It has been a theme on high rotation. The one where market analysts say the market can’t go down forever. The one where analysts point to the huge, short/sold position in wheat and shake their collective heads at the quirks of the market. As the unhealthy size of the short position became unwieldy, all it needed was a spark. Has that spark just happened?

For the past month, Moscow has been threatening to walk away from the Grain Initiative. Their ‘unofficial’ deadline is the 18th of May, whereas the UN and Ukraine have the agreement stretching for another couple of months. The alleged drone strikes of this week have further added fuel to a fire that needs no stoking. 


The wheat market reacted initially with a limit-up move, bouncing off 21-month lows. The question will be if this lights a fuse on the long-awaited ‘short covering rally’ or if the market experiencing some kind of war-related fatigue.  The UN is scheduled to meet in Moscow on the 5th of May to try and renegotiate terms. Until then, we suspect the market will be walking on eggshells.


Should the market cover the roughly 130K sold contracts, the holders of those positions will be hoping for an orderly exit.  Short-covering rallies can be quite explosive if everyone rushes for the door. While they may be explosive, they are also historically short-lived.  Even if the market does rally, it has some ground to make up.  The recent weakness in wheat has been driven by a number of factors.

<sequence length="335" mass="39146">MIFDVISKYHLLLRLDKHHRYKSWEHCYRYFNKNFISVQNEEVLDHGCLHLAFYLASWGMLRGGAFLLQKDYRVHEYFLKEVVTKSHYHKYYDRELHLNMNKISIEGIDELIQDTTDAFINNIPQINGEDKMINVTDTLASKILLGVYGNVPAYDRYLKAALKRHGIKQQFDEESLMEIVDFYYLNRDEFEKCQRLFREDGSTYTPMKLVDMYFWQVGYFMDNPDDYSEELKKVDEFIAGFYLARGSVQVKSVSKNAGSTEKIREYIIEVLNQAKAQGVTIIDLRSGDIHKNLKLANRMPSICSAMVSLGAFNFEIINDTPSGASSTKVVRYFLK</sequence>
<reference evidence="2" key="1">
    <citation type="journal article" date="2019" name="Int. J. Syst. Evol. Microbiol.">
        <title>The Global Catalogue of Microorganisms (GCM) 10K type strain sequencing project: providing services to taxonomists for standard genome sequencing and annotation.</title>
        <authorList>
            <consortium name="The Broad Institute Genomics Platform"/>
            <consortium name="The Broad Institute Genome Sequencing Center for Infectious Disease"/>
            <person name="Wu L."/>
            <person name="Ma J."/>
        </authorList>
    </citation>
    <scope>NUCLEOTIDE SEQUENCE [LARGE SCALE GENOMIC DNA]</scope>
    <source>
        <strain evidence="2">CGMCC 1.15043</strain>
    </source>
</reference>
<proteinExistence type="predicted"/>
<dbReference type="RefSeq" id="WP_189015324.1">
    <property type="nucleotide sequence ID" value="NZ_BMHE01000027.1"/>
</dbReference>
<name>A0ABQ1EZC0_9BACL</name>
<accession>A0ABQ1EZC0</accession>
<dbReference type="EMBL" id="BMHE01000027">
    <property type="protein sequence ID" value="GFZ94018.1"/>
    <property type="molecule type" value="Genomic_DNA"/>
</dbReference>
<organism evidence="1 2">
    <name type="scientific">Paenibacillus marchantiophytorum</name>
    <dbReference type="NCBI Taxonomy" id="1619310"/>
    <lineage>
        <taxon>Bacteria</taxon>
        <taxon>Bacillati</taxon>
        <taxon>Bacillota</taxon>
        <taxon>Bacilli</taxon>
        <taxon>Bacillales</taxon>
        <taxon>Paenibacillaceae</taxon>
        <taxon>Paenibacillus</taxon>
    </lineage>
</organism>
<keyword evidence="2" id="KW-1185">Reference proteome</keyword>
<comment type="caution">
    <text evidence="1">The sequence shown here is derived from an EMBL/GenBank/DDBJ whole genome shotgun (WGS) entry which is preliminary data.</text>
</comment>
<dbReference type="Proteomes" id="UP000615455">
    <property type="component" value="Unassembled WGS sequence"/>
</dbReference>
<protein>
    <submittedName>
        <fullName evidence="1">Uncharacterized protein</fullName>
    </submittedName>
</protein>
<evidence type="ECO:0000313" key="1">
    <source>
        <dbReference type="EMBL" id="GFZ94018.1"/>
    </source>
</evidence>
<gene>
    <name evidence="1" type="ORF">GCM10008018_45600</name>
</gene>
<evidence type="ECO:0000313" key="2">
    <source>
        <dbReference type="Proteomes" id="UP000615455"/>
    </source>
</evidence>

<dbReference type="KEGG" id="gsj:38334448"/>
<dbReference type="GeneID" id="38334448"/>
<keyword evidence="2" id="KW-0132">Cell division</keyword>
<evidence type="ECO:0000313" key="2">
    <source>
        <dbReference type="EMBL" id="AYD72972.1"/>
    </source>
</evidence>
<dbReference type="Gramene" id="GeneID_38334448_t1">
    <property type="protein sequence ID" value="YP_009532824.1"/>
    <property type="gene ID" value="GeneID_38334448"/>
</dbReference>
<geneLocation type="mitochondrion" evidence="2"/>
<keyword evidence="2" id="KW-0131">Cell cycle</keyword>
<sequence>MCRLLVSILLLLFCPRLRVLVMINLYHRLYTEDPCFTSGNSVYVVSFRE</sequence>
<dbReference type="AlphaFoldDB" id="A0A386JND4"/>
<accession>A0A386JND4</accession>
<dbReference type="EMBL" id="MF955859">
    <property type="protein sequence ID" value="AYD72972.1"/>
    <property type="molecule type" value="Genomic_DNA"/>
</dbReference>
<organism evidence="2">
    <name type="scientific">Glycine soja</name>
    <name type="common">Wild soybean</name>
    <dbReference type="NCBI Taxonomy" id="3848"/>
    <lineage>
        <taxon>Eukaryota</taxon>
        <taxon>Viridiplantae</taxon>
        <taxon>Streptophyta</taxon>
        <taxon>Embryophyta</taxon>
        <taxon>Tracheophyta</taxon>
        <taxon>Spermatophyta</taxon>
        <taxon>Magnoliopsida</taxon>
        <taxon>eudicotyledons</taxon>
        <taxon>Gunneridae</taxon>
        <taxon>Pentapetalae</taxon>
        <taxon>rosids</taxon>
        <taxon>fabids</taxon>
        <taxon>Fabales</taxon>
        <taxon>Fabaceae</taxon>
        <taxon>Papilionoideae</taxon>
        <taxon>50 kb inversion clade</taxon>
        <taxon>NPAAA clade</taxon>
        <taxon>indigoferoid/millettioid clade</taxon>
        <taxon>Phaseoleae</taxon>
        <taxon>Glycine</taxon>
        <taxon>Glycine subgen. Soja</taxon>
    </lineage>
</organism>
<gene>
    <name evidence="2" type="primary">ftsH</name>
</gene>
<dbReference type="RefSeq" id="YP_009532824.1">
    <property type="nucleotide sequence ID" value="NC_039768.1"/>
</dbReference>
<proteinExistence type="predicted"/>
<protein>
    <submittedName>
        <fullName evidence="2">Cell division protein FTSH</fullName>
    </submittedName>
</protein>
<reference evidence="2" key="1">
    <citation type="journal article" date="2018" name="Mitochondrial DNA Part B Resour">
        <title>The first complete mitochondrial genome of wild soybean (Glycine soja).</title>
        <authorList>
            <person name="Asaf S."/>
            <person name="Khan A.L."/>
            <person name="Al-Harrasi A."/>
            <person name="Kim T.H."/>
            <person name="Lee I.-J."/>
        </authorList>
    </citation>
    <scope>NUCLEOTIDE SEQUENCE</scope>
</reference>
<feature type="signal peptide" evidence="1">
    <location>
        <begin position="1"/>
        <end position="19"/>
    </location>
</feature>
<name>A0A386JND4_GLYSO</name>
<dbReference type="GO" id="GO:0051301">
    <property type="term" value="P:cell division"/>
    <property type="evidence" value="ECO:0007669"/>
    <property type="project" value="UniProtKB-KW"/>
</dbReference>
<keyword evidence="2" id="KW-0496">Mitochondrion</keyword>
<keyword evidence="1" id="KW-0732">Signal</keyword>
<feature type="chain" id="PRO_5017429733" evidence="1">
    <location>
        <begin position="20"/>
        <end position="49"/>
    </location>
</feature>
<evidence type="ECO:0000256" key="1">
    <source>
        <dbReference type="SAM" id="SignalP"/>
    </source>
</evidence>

Firstly, Russia and Ukraine have been shipping wheat through the Black Sea at breakneck speed.  Russian exports for April tallied 3.8mmt, a record for this time of year.  The ‘floor’ they introduced of US$275 Free on Board (FOB) has been breached by some recent sales which has seen FOB values across the globe fall as other origins try to compete.  Secondly, Brazil has been exporting corn at very cheap prices, which has undermined the feed complex including ASW wheat and feed barley. Lastly, crude oil has fallen below US$70/barrel in the past week.  The underlying signal this sends to the commodity sector is that global economies are struggling and creating a ‘risk off’ mentality.

Next week

It remains a tough market to navigate.  The Grain Corridor is even chances of collapsing if the Russians can’t squeeze some concessions out of the UN. Should some middle ground be made, and the Corridor continued, expect recent strength to dissipate quickly.

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Data sources: Refinitiv, Reuters, USDA, Mecardo

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